what you need to know about the person who irritates you

what you need to know about the person who irritates you

It’s a common first date question.  A “get-to-know-you” go-to, right up there with the likes of “What’s your favorite color?” and “What do you like to do in your free time?”

Easy enough—only, I never know how to answer it.

The question?

What kind of music do you like?

Ugh.

Sure, I have a general penchant toward all tracks worship, country, or pop, but that doesn't cover it.  I’ll often find myself digging an R&B song, or groovin’ to an Alternative tune.  There’s really no rhyme or reason to the type of music I enjoy—no common thread inherent to the songs themselves.

In fact, some of my most longstanding favorite songs, upon hearing them for the first time, I thought were only okay—nothing special.  Some, I couldn’t stand.  But slowly, they grew on me.  As I learned the lyrics and memorized the melody, soon my own voice fell effortlessly into the cadence laid by a far more talented vocalist every time the song came on.  Before I knew it, not only could I tolerate the new tune, I loved it.

That being said, my not-so-typical answer to the question, “What kind of music do you like?” is not an artist, band, or even genre, but something far more simple.  What kind of music do I like?  I like music I know.

I like music I know, because I like being able to sing along, and I like getting lost in lyrics and intonations that are familiar.  I like belting out the high notes in my head voice when no one else is in the car (case in point: see my Instagram Stories), and allowing myself to embody the emotion expressed.  Play me the most masterfully crafted song in the world, and I won’t like it until I know it by heart.  Play me the worst song in the world and once I know it, I won’t turn it off (except Screamo, I just can’t).

Quirky as it may be, once I know a song, I can’t help but love it.  And you know what I’ve found to be true?  It’s not so different with people.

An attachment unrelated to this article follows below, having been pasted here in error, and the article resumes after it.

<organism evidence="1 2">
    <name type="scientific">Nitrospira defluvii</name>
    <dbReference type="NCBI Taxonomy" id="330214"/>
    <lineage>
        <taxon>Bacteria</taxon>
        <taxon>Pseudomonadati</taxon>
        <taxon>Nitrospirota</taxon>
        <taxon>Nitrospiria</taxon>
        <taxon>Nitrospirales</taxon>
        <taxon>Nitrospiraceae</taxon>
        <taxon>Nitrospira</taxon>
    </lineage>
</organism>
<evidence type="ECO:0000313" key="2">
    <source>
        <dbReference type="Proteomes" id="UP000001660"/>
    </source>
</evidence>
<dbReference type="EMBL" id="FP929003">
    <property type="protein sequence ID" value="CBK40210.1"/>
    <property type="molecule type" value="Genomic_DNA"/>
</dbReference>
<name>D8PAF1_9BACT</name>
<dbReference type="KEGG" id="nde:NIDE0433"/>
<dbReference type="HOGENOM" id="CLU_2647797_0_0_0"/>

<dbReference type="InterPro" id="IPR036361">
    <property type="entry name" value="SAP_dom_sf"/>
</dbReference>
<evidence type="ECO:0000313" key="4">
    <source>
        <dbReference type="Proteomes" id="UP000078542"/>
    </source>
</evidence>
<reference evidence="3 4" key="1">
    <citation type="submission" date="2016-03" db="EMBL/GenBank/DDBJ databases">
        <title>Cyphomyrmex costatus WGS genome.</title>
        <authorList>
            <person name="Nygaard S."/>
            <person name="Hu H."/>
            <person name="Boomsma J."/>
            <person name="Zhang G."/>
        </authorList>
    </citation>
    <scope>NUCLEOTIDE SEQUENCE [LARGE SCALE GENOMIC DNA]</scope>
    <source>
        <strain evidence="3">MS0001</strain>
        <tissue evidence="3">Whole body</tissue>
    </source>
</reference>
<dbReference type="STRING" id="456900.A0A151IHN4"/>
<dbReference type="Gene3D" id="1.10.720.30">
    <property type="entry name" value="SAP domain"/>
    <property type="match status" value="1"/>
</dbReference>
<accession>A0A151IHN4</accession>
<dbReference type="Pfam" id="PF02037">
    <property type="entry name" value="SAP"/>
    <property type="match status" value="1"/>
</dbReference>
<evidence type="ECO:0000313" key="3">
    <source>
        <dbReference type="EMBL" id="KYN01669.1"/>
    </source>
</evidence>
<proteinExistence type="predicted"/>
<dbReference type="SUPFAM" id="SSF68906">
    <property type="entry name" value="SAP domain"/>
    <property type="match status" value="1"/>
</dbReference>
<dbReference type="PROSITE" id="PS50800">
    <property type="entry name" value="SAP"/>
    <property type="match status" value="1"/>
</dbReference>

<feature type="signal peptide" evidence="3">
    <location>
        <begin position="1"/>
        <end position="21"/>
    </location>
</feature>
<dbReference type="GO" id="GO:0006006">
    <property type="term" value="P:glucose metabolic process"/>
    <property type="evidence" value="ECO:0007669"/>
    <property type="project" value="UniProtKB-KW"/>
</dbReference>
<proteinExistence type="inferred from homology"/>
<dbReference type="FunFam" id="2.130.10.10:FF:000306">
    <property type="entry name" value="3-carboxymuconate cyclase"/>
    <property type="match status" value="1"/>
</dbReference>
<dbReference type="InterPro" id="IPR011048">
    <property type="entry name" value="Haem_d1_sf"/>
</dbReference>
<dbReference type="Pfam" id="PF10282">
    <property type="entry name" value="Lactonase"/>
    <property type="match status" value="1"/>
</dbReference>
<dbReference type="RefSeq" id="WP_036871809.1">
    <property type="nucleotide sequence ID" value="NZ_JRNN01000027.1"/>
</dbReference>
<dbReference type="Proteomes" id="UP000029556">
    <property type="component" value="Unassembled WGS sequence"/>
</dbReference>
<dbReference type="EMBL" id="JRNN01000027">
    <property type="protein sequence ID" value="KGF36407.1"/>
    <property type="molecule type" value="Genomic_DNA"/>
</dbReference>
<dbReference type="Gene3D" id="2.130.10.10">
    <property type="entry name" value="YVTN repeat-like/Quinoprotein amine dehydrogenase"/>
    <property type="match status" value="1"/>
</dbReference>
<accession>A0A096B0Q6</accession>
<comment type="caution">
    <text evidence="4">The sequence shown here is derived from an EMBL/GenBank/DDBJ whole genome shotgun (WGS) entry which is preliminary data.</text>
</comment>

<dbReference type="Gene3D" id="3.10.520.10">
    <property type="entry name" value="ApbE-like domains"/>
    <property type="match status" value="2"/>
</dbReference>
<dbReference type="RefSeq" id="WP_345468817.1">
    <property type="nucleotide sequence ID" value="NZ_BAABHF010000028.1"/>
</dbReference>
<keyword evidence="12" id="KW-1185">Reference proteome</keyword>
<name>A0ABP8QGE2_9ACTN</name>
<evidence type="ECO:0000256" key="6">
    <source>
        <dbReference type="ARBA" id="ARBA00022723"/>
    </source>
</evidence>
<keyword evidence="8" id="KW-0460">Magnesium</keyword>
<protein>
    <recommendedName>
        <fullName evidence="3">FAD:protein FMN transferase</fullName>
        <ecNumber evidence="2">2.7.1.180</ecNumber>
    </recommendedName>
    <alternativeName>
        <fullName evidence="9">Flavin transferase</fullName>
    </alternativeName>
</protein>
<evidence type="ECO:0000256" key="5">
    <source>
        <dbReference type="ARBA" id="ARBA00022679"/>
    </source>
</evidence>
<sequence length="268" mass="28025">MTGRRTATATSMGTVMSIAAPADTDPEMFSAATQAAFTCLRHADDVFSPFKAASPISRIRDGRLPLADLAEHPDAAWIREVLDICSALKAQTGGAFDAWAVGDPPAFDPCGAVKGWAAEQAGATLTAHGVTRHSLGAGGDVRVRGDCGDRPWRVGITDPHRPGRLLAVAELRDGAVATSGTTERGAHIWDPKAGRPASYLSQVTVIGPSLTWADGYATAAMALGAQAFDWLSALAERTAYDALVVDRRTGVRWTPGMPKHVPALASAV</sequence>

A few years back, I knew someone who frequently irritated me—and I’m not easily irritated.  This person came off stone-faced and unimpressed no matter what you said or did—not a good recipe to mix with someone whose top strength is “Woo,” meaning you thrive on winning people over.  Even if I got a smile to crack, this person’s eyes remained emotionless, leading me to believe the smile was nothing more than a pity offering.  We were around each other a decent amount, so I was consistent in trying to engage in conversation and build a relationship but still, nothing.  Worse yet, this person took every opportunity to slide me subtle jabs, leaving me feeling ever deflated and defeated.  

My irritation had less to do with dislike for this individual, and more to do with the nagging feeling they didn’t like me—and I had no idea why.  It’s like I was placed in a box and given no opportunity to prove its perimeters wrong, so there I stayed.  It hurt.  My hurt morphed into irritation and soon, disdain.  

I remember one time, thinking through all the reasons this person was unreasonable, justifying my frustrations.  You know—one of those conversations you have in your head, where you totally destroy your opponent with impeccably-constructed logic and quick-witted comebacks—the kind you can never think of in real time.  Right as I was about to slam the gavel on a “guilty” verdict, a gentle thought came fluttering into my heart and as it settled in, it pierced me to the core.